mercoledì 10 novembre 2010

Problem 12

The sequence of triangle numbers is generated by adding the natural numbers. So the 7^(th) triangle number would be 1 + 2 + 3 + 4 + 5 + 6 + 7 = 28. The first ten terms would be:
1, 3, 6, 10, 15, 21, 28, 36, 45, 55, ...
Let us list the factors of the first seven triangle numbers:
 1: 1
 3: 1,3
 6: 1,2,3,6
10: 1,2,5,10
15: 1,3,5,15
21: 1,3,7,21
28: 1,2,4,7,14,28
We can see that 28 is the first triangle number to have over five divisors.
What is the value of the first triangle number to have over five hundred divisors?

solution = findResult $ halveEvens [1..]
    where findResult (x:y:xs)
            | (divisors x * divisors y) > 500 = triangleAt x
            | otherwise = findResult (y:xs)
          halveEvens (x:y:xs) = x : (div y 2) : halveEvens xs

triangleAt x = div (x * (x + 1)) 2

divisors :: Int -> Int
divisors x = product $ map ((+1).primePowers x)
                     $ filter (isDivisorOf x)
                     $ takeWhile (<=(div x 2)) primes
    where isDivisorOf v = (==0).(mod v)
          primePowers v p
              | mod v p /= 0 = 0
              | otherwise = 1 + primePowers (div v p) p

primes :: Integral a => [a]
primes = 2 : iterate nextPrime 3
    where nextPrime x = head $ filter isPrime[(x+1)..]

isPrime :: Integral a => a -> Bool
isPrime x = and $ [mod x p /= 0 | p <- takeWhile lowerThanSqrtX primes]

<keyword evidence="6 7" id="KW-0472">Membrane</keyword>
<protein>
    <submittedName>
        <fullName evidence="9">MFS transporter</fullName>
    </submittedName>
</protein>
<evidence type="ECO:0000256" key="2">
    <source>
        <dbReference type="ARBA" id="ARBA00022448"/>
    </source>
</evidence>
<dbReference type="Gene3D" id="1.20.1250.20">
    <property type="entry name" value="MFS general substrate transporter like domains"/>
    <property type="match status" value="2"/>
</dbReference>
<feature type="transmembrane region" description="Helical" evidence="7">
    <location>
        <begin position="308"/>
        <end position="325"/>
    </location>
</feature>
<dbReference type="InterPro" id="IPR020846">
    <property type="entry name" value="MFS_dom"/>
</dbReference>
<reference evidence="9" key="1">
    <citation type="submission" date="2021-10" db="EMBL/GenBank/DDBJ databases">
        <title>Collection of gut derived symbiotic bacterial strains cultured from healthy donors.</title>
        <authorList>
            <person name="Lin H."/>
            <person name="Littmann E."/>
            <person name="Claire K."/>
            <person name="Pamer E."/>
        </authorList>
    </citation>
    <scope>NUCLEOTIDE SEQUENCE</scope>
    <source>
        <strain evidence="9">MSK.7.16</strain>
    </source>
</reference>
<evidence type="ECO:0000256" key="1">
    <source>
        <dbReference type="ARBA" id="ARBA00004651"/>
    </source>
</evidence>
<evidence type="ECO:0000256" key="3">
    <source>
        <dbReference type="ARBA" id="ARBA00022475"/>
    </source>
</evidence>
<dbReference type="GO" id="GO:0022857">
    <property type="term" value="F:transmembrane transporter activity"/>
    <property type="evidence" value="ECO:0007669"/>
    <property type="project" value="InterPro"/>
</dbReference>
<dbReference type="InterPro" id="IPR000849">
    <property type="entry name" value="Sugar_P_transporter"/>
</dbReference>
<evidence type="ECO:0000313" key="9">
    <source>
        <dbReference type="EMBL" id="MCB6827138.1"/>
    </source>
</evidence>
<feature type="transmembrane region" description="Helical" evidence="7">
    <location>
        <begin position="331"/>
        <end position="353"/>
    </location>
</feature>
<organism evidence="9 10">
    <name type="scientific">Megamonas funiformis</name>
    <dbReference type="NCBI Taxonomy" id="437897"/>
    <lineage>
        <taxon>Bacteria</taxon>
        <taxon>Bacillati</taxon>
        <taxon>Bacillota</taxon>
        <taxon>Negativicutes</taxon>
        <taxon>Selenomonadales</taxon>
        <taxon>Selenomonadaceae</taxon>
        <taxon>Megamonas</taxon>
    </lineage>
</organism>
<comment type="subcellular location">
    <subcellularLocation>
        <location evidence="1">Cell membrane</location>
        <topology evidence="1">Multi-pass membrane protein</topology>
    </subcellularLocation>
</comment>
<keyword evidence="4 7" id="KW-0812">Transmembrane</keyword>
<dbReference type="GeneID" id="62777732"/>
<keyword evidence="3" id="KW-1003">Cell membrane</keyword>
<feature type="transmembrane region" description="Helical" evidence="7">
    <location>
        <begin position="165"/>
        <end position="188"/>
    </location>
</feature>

where lowerThanSqrtX candidate = candidate <= (round $ sqrt $ fromIntegral x)



This time I avoided brute force, since I've got some useful math insights.

I remember from primary school that "the sum of all numbers from 1 to n is equal to n (n + 1) / 2". Later I learned that the such numbers are named Triangular numbers.

From such definition I derived the function triangleAt.

Looking at the function I got an insight: the factors of a triangular number should be equal to the product of the factors of its root and the factors of the root + 1.

After some google search I found a wikipedia page about the Divisor function that gave me the info I required.

First the divisors function definition:
Moreover I read that actually the divisor function is multiplicative: for any coprime pair a b it is true that d(a*b) = d(a) * d(b).

Since for all integer numbers are coprime with the succeeding one we can state that the
  • d(triangularAt(x)) = d(x/2) * d(x + 1) when x is even
  • d(triangularAt(x)) = d(x) * d((x + 1)/2) when x is odd
So to get the solution I simply had to halveEvens in the sequence of natural numbers and findResult between each number and the succeeding one.

Nessun commento:

Posta un commento